Olam recognises that rice is about more than the grain on the plate. Our upstream presence allows for traceability and has made us conscious of what it takes to produce rice. As a result, Olam is at the forefront of establishing sustainability standards in rice. Olam is a governing member of the Sustainable Rice Platform (SRP), a rice sustainability program Chaired by UNEP. Olam’s goals are to bring sustainability standards to smallholder farms in order to balance the long-term costs with near-term needs to ensure longevity in rice production for future generations. We have assured this by guiding the SRP to adopt a holistic approach including standards related to water use, land use, labour standards, greenhouse emissions, and reducing chemical inputs while maintaining yields.
To ensure that the SRP is useful and reliable, Olam has partnered with GIZ’s German Food Program’s Better Rice Initiative Asia (BRIA) in Thailand. The objective is to train farmers towards sustainable standards and measure improvements. This will allow us to ensure not only the quality of the product we deliver but the quality of the future for farmers where we source.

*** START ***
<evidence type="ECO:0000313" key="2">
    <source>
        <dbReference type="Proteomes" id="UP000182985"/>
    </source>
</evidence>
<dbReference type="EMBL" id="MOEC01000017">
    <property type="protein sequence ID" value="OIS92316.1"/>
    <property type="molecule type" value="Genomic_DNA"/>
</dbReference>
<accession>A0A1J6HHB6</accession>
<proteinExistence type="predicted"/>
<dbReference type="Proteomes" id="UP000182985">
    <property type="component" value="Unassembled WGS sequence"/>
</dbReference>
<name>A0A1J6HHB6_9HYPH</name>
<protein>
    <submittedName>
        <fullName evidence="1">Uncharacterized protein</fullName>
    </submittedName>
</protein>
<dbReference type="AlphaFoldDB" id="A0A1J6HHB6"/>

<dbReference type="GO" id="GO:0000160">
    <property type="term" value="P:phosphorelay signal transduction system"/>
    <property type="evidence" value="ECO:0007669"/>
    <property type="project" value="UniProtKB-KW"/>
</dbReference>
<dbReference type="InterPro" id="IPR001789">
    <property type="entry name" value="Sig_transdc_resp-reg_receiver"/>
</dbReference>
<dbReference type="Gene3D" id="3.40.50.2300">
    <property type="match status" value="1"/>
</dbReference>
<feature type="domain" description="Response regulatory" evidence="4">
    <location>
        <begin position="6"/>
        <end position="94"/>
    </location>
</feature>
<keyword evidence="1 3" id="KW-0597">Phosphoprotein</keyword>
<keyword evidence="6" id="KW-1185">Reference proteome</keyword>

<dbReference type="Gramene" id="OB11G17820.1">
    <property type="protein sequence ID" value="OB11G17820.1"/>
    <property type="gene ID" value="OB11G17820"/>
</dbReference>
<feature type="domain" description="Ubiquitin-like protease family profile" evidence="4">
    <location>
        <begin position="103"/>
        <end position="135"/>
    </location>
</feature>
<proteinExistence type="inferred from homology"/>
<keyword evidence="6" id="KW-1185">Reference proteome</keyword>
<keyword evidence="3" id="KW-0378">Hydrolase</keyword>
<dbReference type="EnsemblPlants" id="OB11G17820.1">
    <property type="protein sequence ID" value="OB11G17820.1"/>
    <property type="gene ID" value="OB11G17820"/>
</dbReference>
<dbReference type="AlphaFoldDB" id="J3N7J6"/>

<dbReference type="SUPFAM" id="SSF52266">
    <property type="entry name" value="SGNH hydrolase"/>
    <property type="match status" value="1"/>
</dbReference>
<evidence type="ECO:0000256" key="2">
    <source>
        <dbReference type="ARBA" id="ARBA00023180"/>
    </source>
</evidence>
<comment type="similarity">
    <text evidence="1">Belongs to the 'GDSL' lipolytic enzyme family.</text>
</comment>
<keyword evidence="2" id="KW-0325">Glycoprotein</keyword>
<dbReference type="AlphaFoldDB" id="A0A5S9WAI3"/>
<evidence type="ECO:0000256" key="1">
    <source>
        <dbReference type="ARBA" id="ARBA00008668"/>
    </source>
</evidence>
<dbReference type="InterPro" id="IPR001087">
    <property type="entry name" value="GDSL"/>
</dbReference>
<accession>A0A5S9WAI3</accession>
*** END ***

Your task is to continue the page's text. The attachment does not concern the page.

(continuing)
We are also working in collaboration with international agencies in Nigeria to develop small-scale farmer-based rice production partnerships that can supply local markets and improve national food security in the process. Through these partnerships, farmers are supplied with improved seeds, a comprehensive training package and other required inputs. Concurrently, model farms have been set up as vocational training centres to develop high quality seeds for distribution. 3,000 smallholders are already embraced in our ‘outgrower programme’ with a target of 16,000 by 2018. This nucleus model of a commercial farm supporting surrounding smallholders was described by The Rockefeller Foundation as a “catalytic innovation in African agriculture”. Apart from ensuring better land utilisation, our Rice Partnerships in Nigeria have created rice milling employment for more than 250 people, and generated 600,000 farming man-days. In Nigeria, these efforts have resulted in the doubling of farm yields from 1.5 to 3 tonnes per hectare.